Investors who owned stocks since 2016 generally experienced some big gains. In fact, the SPDR S&P 500 (NYSE: SPY) total return in the past five years is 121.6%. But there’s no question some big-name stocks didn’t keep pace along the way.
JPMorgan’s Big Run: One market leader of the past five years was JPMorgan Chase & Co. (NYSE: JPM).
Big banks were crushed during the worst of the financial crisis in 2008 and 2009. JPMorgan did its part in helping mitigate the economic fallout by buying up the assets of failed financial institutions Bear Stearns and Washington Mutual in 2008.
JPMorgan started 2016 trading at around $64. Within months, the stock hit its low point of the past five years, dropping down to $52.50 following a bout of early-2016 volatility related to concerns over an economic slowdown in China.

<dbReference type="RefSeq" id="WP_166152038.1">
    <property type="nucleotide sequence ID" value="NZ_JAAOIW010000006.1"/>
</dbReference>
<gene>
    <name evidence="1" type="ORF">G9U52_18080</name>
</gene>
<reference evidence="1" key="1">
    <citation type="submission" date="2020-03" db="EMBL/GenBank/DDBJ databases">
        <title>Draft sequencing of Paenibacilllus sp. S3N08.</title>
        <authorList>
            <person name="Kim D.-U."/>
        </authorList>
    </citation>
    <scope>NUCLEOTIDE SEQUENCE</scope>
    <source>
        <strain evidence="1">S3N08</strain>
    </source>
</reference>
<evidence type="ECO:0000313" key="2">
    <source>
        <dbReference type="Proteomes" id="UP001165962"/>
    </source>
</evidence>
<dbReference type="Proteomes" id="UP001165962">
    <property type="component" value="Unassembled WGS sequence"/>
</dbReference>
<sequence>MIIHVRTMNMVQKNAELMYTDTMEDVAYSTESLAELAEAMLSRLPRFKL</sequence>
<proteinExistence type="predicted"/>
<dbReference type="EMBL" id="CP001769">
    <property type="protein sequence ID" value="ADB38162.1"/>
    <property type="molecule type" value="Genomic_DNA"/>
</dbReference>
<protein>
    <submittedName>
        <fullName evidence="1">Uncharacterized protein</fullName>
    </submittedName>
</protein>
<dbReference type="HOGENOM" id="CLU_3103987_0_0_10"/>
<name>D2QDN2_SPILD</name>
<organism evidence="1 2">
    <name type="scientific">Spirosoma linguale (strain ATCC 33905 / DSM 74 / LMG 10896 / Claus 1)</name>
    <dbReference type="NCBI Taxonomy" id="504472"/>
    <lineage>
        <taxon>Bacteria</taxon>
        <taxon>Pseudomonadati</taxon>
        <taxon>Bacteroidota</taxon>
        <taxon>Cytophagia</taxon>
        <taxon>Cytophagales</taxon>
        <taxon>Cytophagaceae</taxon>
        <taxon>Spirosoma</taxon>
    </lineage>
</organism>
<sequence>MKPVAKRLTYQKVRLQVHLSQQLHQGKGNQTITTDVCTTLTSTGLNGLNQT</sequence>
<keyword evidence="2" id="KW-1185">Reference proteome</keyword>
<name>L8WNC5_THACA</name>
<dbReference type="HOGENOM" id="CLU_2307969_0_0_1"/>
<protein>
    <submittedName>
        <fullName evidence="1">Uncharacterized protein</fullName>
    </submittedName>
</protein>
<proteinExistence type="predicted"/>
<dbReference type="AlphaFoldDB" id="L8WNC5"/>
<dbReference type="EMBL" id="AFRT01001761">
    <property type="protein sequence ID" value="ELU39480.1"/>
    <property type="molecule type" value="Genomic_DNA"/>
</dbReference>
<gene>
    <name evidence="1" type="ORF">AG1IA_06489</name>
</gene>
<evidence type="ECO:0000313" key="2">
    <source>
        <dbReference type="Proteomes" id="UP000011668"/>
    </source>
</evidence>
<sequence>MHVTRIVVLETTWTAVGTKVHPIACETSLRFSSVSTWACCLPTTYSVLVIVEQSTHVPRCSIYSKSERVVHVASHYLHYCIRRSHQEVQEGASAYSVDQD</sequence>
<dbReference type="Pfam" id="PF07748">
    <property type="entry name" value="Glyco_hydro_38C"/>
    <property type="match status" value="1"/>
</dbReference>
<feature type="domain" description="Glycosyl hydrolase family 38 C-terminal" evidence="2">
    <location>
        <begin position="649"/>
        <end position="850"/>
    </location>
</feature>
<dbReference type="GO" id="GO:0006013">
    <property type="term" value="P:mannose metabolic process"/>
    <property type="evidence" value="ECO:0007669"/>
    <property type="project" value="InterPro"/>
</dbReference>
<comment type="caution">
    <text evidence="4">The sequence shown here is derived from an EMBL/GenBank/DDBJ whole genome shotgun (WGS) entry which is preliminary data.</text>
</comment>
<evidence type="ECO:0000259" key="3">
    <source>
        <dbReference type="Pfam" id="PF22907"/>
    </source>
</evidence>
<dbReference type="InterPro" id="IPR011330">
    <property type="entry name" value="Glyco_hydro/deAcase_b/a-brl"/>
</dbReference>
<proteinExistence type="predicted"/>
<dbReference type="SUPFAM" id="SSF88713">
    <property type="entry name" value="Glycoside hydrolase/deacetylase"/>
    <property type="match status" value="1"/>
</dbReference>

JPMorgan made it back above $60 by mid-year and was once again trading at all-time highs before the calendar turned to 2017. The stock made it to $119 by early 2018 before stalling out for roughly a year and a half.
JPMorgan In 2021, Beyond: JPMorgan shares broke out to the upside again in the closing months of 2019, surging to a new all-time high of $141.10 before the COVID-19 sell-off pushed the stock back down to $76.91 in early 2020.
Since then, JPMorgan shares have regained all of their lost ground, recently hitting a fresh all-time high of $142.71.
JPMorgan investors who held on through a volatile few years were rewarded for their patience, and $1,000 worth of JPMorgan bought in 2016 would be worth about $2,818 today, assuming reinvested dividends.
Looking ahead, analysts expect JPMorgan to take a breather in the next 12 months. The average price target among the 25 analysts covering the stock is $140, suggesting 1.5% downside from current levels.
JPMorgan Chase CEO Jamie Dimon. Photo by Dustin Blitchok.
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